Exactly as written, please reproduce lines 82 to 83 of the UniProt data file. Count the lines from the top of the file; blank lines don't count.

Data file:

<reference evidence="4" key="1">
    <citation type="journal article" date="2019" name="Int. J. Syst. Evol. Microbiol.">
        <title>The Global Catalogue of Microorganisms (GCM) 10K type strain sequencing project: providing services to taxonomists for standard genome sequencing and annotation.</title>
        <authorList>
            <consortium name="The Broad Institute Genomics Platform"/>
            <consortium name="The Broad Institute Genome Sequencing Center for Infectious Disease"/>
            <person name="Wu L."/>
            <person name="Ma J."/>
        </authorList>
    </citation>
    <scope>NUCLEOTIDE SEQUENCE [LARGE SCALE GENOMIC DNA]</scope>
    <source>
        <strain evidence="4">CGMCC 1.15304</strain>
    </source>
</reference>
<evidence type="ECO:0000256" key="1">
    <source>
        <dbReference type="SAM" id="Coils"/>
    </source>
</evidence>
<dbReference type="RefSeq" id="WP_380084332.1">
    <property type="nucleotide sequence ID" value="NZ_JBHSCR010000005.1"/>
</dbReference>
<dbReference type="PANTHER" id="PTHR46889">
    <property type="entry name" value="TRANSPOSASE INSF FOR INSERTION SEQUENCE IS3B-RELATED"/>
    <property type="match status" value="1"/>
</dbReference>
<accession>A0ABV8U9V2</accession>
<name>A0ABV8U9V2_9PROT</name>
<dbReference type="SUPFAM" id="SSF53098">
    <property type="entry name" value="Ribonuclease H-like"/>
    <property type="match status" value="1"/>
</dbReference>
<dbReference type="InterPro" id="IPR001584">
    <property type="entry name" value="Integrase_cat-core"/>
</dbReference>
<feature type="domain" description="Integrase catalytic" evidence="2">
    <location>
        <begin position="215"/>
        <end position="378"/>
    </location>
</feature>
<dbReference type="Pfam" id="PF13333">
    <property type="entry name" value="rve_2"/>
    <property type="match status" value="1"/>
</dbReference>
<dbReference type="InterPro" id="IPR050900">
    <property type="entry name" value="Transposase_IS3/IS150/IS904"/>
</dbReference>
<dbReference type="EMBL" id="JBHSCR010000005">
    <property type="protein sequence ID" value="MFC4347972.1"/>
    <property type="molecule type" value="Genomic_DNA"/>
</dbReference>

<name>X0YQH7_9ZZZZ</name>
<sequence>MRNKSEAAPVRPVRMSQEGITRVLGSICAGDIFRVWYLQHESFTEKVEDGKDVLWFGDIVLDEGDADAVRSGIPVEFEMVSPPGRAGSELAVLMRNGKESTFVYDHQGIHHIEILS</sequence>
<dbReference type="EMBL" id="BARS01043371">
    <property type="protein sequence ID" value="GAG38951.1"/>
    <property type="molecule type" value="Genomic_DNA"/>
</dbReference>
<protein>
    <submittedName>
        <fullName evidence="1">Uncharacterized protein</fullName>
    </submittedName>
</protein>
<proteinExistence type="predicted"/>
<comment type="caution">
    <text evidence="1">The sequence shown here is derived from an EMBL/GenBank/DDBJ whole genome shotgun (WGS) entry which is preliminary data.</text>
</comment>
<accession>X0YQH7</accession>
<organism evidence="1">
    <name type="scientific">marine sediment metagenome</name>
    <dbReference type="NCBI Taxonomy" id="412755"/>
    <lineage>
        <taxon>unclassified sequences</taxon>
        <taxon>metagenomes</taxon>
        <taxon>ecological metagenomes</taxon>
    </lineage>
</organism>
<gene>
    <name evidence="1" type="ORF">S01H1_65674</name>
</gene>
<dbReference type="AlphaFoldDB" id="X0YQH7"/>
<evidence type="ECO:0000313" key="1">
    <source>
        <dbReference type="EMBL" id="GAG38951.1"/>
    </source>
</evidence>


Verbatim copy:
<dbReference type="AlphaFoldDB" id="X0YQH7"/>
<evidence type="ECO:0000313" key="1">